Credit Suisse pays $495 million to settle US legacy case

  • Settlement Ends Bank’s Largest Pending RMBS Case
  • Credit Suisse says settlement is fully provisioned
  • The bank still has five cases to resolve
  • He hopes to resolve the pending cases in the next six months.

ZURICH, Oct 17 (Reuters) – Credit Suisse (CSGN.S) agreed to pay $495 million to settle a case involving investments linked to mortgages in the United States, the latest payment related to past mistakes that have damaged the Swiss bank’s reputation.

The lender has been paying billions of dollars to settle legal cases related to its residential mortgage-backed securities (RMBS) business in the run-up to the 2008 financial crisis.

Decreasing mortgage payments lowered asset values, causing huge losses for investors.

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Switzerland’s second-largest bank is trying to overcome these legacy issues that have affected its performance and cost it billions of dollars.

The bank is also trying to recover from other mistakes, including losing more than $5bn to the collapse of investment firm Archegos last year, when it also had to suspend client funds linked to defunct Greensill financier. Capital.

The latest RMBS case, brought by the New Jersey Attorney General, alleged that Credit Suisse had “misled investors and engaged in fraud or deception in connection with the offer and sale of RMBS.”

The attorney general’s office had claimed more than $3 billion in damages in a case filed in 2013.

“Credit Suisse is pleased to have reached an agreement that allows the bank to resolve the only outstanding RMBS issue related to claims from a regulator,” the bank said in a statement.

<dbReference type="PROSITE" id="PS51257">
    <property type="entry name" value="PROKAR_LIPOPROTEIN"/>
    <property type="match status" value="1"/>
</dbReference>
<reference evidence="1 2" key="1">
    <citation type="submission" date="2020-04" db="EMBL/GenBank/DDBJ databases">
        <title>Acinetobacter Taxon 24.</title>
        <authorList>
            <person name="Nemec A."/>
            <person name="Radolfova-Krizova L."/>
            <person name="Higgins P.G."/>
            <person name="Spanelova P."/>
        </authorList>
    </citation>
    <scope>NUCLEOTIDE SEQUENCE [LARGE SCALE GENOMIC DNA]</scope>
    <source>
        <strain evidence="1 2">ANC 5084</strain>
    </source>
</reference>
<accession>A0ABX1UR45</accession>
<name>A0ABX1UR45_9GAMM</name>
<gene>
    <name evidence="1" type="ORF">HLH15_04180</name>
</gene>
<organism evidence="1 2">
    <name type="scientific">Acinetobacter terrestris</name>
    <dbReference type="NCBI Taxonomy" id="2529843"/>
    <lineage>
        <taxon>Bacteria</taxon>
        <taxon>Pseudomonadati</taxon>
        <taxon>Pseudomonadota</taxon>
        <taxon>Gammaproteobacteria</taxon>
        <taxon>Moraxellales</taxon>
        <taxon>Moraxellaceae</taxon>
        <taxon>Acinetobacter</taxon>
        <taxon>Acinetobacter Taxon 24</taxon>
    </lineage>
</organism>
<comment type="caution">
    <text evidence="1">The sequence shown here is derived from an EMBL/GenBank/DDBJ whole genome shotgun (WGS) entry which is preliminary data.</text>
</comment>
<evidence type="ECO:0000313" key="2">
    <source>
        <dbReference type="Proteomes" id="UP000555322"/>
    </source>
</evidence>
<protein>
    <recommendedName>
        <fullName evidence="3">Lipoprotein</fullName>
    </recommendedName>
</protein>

“The settlement, for which Credit Suisse is fully provisioned, marks another important step in the bank’s efforts to proactively resolve litigation and legacy issues.”

The New Jersey case was the largest of its remaining exposure in its legacy RMBS business, Credit Suisse said, with five cases remaining in various stages of litigation.

These are expected to be resolved within the next six months, a person familiar with the matter told Reuters. The total cost is likely to be much less than $100 million, the source added.

RMBS are debt-based securities, thought to be similar to bonds, that are backed by interest paid on mortgage loans packaged for sale to investors.

But poorly constructed RMBS contributed to the 2008 financial crisis, when broader pools of mortgages defaulted and caused huge losses.

Credit Suisse, whose share price has more than halved in the past 12 months, has already shelled out huge sums to settle product-related claims, including a $5.3 billion settlement with the Justice Department in 2017. .

He said at the time that the products he was selling did not meet subscription guidelines.

It also paid $600 million to MBIA Inc last year after the New York-based municipal bond insurer paid out hundreds of millions to compensate investors.

The bank, one of Europe’s largest and one of Switzerland’s Global Systemically Important Banks, is scheduled to release details of a long-awaited strategic review along with third-quarter results on October 27.

In June, the bank was convicted of failing to prevent money laundering by a Bulgarian cocaine gang, while a Bermuda court ruled that a former Georgian prime minister and his family should pay more than $500 million in damages. dollars of local life insurance from Credit Suisse. arm.

The US Justice Department is also investigating whether Credit Suisse continued to help US clients hide assets from authorities, eight years after the Swiss bank paid out a $2.6 billion tax evasion settlement.

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Information from John Revill and Oliver Hirt; Edited by Kirsten Donovan, Mark Potter and Jane Merriman

Our standards: The Thomson Reuters Trust Principles.

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